Vanderbilt contributes to the ‘Google Earth’ of the human body, starting with the kidneyby Marissa Shapiro Nov. 12, 2020, 9:00 AM
The Human BioMolecular Atlas Program has brought together 18 research teams, including collaborators from Vanderbilt, Harvard, CalTech, Stanford and others around the world, to build a comprehensive, three-dimensional molecular atlas of the human body.
On Sept. 1, HuBMAP released its inaugural data of several organs, including that of the kidney, mapped out by Jeffrey Spraggins, research assistant professor in biochemistry and director of BIOMIC and Richard Caprioli, Stanford Moore Chair in biochemistry and director of the Mass Spectrometry Research Center.
The BIOmolecular Multimodal Imaging Center, the NIH-funded HuBMAP tissue mapping center at Vanderbilt University, has been focused on developing an atlas for the human kidney for two years. BIOMIC includes experimentalists from Vanderbilt, clinicians from Vanderbilt University Medical Center and data scientists from Delft Technical University in the Netherlands.
“By working together in this multi-institutional, multidisciplinary environment, we can answer some of the biggest questions in medicine,” Spraggins said. “It has been nice to interact so closely with peers from other institutions. We have exposed one another to new technologies and ways of thinking, which is driving innovation and enabling this immense human mapping project.”
According to a release, HuBMAP’s tools and maps are openly available for researchers to accelerate understanding of the relationships between cell and tissue organization and function. The consortium, managed by a trans-National Institutes of Health (NIH) working group of staff from the NIH Common Fund, National Heart, Lung, and Blood Institute, National Institute of Biomedical Imaging and Bioengineering and the National Institute of Diabetes and Digestive and Kidney Diseases, has released its first datasets on the heart, kidney, large intestine, lymph nodes, small intestine, spleen and thymus.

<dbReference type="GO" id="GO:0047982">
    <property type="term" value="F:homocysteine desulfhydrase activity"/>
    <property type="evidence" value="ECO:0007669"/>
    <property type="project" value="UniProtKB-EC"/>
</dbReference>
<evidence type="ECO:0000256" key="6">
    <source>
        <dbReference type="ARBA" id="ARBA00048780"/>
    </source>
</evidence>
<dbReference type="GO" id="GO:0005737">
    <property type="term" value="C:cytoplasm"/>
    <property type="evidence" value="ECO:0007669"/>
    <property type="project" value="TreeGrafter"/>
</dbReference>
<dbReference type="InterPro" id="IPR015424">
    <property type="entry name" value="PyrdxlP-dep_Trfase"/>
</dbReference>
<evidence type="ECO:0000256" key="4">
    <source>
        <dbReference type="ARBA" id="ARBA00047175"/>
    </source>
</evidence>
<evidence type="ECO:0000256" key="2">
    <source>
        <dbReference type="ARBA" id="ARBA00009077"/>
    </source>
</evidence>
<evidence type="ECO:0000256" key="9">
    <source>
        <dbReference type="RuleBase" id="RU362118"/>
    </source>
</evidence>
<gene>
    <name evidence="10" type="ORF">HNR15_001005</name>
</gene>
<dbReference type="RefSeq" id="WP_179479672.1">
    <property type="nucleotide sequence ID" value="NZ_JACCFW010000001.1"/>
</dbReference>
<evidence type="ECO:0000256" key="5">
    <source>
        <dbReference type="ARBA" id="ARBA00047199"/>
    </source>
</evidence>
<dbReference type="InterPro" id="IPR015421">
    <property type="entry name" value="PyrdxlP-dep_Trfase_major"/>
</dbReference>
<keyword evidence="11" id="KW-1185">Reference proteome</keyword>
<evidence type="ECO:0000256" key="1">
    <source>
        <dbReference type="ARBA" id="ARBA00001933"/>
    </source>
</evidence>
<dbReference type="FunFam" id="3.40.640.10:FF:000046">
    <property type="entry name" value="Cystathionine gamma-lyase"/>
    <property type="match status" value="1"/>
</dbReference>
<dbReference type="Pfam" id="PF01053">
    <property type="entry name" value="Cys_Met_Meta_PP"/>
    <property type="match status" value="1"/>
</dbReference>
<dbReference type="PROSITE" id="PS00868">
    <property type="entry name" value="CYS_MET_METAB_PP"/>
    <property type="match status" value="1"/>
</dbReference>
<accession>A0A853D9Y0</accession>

Being able to accurately visualize how the human body’s trillions of cells interact, connect and arrange into tissues will provide greater understanding of human health. The use of all these data has multiple practical applications, including visualizing and explaining details of tissues and organs to patients or students, enabling software development of novel solutions, computational understanding of the differences between healthy and diseased cells, and precision drug development. HuBMAP has brought together universities—each with their own specialized technologies to generate images—and bioinformatics experts to integrate the data to bring as much information as possible to light.
Caprioli developed imaging mass spectrometry technology, a system to map molecular distribution within tissues which was used in this project. in cancer tissue). Its combined deployment with other types of assays, including microscopy and MR/CT imaging, is unique among the research teams. “In a decade, we’ll have the equivalent of ‘Google Earth’ for the human body,” Caprioli said. “It has been a pleasure to use imaging mass spectrometry for such a significant project. We’re using this tool to help scientists to gain a clear picture of molecular signatures and to unravel the complexity of human disease.”
The kidney is the focus of a swath of diseases, including diabetes, acute kidney injury and chronic kidney disease, which is a focus HuBMAP kidney project collaborators Mark deCaestecker, Raymond Harris and Agnes Fogo. A critical component of kidney disease treatment is the understanding of its molecular progression. The Vanderbilt team posits that the HuBMAP atlas will enable physicians to look at organs where disease originates to more deeply understand its development.
The molecular and spatial atlas is still under construction, and the team at Vanderbilt recently received notice that HuBMAP will fund additional tissue mapping work of the pancreas and the eye over the next four years, to be led by Drs. Spraggins and Caprioli in conjunction with Kevin Schey, professor of biochemistry, ophthalmology and visual sciences, and Al Powers, Joe C. Davis Chair in Biomedical Science, Medicine, and Molecular Physiology and Biophysics.
BIOMIC is funded by the National Institutes of Health Common Fund grant U54DK120058 and U54EY032442.